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7 Tips for Your First Portrait Portfolio Building Session: Part 1

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7 Tips for Your First Portrait Portfolio Building Session by Pamela Topping

Are considering going from hobbyist to professional? If so, you will need a portfolio.  One great way to build a portfolio is to offer sessions to family, friends and even people you meet while out. Once you schedule a portfolio building session, here are tips for what to do next…

  • Tip 1: Prior to the session, email and explain the Model Release to the client to save time. Make sure the Model Release is signed before you start shooting.
  • Tip 2: Look through fashion magazines beforehand for creative posing, makeup and wardrobe inspiration. You can even put these into a small notebook to keep while you shoot.
  • Tip 3: Accessories and props can add an interesting factor to an image. Popular choices include hippie headbands, knit hats, scarves, parasols, pettiskirts and jewelry. For a clean and simple look, use less than three accessories at a time.

PamelaToppingPhotographyPortraits 7 Tips for Your First Portrait Portfolio Building Session: Part 1 Guest Bloggers Photography Tips

  • Tip 4: Bring a portable chair or step stool to obtain images from above. This is a flattering angle for all subjects.
  • Tip 5: To make sure no ideas are left out, refer often to your pre-written list of poses.

LittlePhotographer-by-Pamela-Topping 7 Tips for Your First Portrait Portfolio Building Session: Part 1 Guest Bloggers Photography Tips

  • Tip 6: For children’s portraits, maintain a balance between balance taking charge and going with the flow. Use their high energy level to your advantage. For example, the subject in the portrait below walked away, but I fell in love with her tiny toddler footprints. I cropped out my helper – rest assured that this little one was safe.

TinyFootprints-by-PamelaTopping 7 Tips for Your First Portrait Portfolio Building Session: Part 1 Guest Bloggers Photography Tips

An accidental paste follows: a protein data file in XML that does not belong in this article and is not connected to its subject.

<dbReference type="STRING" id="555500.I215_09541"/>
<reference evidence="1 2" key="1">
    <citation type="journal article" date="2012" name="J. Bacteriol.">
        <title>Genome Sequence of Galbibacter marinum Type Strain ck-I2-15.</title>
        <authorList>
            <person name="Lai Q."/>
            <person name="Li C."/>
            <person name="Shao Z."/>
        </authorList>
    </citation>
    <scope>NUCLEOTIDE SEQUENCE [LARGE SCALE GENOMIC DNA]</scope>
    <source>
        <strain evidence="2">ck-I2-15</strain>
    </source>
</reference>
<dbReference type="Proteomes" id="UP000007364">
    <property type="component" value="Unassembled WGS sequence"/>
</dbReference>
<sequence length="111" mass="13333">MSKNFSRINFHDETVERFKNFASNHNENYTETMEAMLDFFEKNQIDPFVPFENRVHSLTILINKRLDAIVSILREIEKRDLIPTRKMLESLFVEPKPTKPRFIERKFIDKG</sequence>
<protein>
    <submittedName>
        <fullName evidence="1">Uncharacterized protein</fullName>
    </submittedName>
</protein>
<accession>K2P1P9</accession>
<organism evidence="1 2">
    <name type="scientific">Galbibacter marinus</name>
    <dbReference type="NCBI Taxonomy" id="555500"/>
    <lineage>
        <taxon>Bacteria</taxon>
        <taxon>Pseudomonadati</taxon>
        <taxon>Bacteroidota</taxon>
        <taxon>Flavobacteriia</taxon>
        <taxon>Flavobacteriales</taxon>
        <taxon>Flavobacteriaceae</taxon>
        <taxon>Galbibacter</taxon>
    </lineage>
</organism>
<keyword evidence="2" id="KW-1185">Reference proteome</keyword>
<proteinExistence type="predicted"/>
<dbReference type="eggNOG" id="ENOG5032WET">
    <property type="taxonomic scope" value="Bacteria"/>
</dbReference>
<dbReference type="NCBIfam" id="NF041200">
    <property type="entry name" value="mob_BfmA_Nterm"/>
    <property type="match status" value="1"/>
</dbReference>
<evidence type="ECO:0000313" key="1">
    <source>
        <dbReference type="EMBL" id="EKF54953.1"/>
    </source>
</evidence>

• Tip 7: And most importantly, when your subject moves into the most perfect beautiful light, hold them hostage in that spot!

Pamela Topping is a bilingual natural light portrait photographer and USC alum. She resides in Los Angeles with her husband and three year old daughter.

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  1. Amy W. on August 30, 2010 at 10:43 am

    great tips, thanks so much for sharing! 🙂

  2. Jamie Solorio on August 30, 2010 at 11:27 am

    Hi there and thank you for such a great article. It was like you read my mind, I am currently trying to do just what your article was about. Love the stool tip, hadn’t thought of that one. Thanks again for your post and your super awesome blog!

  3. Yolanda on August 30, 2010 at 12:00 pm

    Since I am in the portfolio building stage right now, I think I might also add two more tips. The first is: take advantage of the full learning opportunity and practice your entire process from consultation and appointment to session, processing, and through proofing, ordering, and delivery. Why only prepare for the shoot when the shoot is only a few hours out of a much longer workflow?The second is: Charge, even if it’s a reduced price. Yes, throw in plenty of incentives as a thank you to those clients who are willing to work with you in this early stage. But deciding that you will charge will force you to get educated and to think about the business side of your creative business. I cannot recommend The Brand Camp blog and the Easy As Pie Pricing Guide enough for helping me grow in this area.

  4. Amanda Padgett on August 30, 2010 at 5:42 pm

    Wonderful post, Pamela!! I am (and will be for a while) in my portfolio building stage, so these tips are very handy!

  5. Kyna on August 30, 2010 at 7:14 pm

    Thanks for a great topic! Sometimes, the hardest part is getting started…and I appreciate any and all advice! And I’m so excited to read the pricing article tomorrow!!! 🙂

  6. Clipping Mask on August 31, 2010 at 12:51 am

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  7. Image Clipping Path on October 29, 2011 at 4:52 am

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